Children’s behaviour and why being consistent is so important
Children’s behaviour and being consistent may sound easy. Actually the reality of being consistent whatever circumstances you encounter is easier said than done.
Time pressures, circumstances and our own lack of confidence may sabotage our best efforts in providing consistency towards our kids and this in turn undermines our authority to call the shots when we really need to.
Lack of consistency with our children’s behaviour often comes about because we believe our current strategy isn’t working, so we adopt a new strategy or even worse just give up and give in.
Then we are back to square one. No improvement in the particular parenting challenge we are facing and a feeling that we are useless or failing in someway.
Consistence and perseverance
Educationalists will tell you that consistency is the bedrock of good teaching and one of the fundamental strategies that are adopted to turn round failing schools. And I am sure the same goes for parenting and children’s behaviour.
So hopefully I have sold you on consistency. But what about the strategy? “How can I possibly manage to be more consistent and stick to my guns when we are sitting in in a public place and all hell is about to break out,” I hear you ask.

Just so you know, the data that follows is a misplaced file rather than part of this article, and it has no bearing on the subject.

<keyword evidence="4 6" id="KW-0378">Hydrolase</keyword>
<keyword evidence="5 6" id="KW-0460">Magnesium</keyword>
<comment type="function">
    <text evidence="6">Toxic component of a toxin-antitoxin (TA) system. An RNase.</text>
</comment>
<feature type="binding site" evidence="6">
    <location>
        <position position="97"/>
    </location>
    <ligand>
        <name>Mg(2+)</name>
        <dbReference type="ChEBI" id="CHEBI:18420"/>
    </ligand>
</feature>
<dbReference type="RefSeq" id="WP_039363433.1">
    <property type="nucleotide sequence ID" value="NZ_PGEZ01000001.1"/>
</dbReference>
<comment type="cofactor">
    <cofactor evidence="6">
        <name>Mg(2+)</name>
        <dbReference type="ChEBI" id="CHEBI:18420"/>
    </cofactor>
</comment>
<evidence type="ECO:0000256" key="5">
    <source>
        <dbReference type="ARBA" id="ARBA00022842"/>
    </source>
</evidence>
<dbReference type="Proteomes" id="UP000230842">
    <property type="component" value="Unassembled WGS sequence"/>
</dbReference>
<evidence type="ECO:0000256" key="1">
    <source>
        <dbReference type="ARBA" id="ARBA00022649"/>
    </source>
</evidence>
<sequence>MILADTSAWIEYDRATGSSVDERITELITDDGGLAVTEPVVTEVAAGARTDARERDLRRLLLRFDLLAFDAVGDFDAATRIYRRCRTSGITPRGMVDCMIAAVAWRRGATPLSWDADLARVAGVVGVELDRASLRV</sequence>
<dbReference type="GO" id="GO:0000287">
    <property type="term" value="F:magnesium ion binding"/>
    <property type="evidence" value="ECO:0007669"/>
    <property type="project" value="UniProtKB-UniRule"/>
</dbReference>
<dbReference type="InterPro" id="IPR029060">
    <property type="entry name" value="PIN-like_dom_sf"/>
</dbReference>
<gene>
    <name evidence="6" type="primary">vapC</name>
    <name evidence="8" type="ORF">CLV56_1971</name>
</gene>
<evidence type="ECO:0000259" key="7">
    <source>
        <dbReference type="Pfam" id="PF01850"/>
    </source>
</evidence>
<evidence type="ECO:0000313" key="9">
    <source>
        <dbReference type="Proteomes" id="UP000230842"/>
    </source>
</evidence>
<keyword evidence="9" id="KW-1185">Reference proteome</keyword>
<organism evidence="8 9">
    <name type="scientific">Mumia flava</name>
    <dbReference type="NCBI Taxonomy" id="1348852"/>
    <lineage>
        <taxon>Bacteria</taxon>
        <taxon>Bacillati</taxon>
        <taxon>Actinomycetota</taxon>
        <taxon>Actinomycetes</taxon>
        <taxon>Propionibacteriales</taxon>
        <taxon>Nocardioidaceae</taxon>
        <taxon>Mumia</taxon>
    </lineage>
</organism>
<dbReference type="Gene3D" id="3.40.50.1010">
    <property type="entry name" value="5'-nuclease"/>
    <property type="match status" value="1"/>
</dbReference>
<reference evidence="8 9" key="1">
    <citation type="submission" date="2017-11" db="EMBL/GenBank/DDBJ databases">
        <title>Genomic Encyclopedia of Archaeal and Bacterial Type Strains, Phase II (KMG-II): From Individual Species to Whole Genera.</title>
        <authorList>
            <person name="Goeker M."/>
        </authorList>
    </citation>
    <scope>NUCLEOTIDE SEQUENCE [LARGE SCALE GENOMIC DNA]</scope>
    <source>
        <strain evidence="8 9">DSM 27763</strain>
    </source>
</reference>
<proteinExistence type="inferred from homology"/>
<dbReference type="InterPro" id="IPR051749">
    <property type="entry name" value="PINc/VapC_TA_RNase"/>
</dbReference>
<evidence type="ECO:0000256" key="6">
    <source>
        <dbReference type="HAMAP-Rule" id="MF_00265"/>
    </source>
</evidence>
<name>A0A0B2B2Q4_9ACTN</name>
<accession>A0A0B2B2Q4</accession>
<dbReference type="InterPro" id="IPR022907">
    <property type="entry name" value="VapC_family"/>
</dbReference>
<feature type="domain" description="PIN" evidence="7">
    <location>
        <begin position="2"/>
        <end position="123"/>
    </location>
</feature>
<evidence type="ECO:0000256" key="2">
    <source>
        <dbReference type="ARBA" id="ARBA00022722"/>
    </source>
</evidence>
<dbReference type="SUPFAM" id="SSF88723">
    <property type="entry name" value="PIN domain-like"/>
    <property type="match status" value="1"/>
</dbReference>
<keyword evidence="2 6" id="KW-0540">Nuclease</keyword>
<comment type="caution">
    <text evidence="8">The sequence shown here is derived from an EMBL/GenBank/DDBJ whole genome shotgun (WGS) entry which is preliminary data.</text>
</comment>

What are your rules?
Are they reasonable, fair and workable. How will you enforce the spirit of your rules in a public place, when you may not be able to send your child to sit on the naughty step or there is no place to take time out to calm down.
Do you and your partner have the same views on what you consider is acceptable behaviour? If not then whatever the age of the child this can lead to discord both with your partner and your child.
Work out the rules. Agree them and be prepared to compromise so you are both singing from the same page is the first step.
Think about the times when you are most challenged. Stick to your guns and work out a strategy to deal with these situations before they arise.
Use the five minute rule
Delay a confrontation, by diverting your child’s attention, will mean you are not seen to be caving in. This is particularly useful strategy with toddlers.
The five minute warning
This is a good strategy to adopt when you need your children to take action. For example, leaving a friends house, or getting ready to go to school.
Buy yourself time
Find that you are being bounced into making a decisions. Don’t be. Stock answer should be “I need to give that some thought”.
Like with most things in life – a little forward planning will help you manage difficult situations. This will help you to present the same consistent message all the time.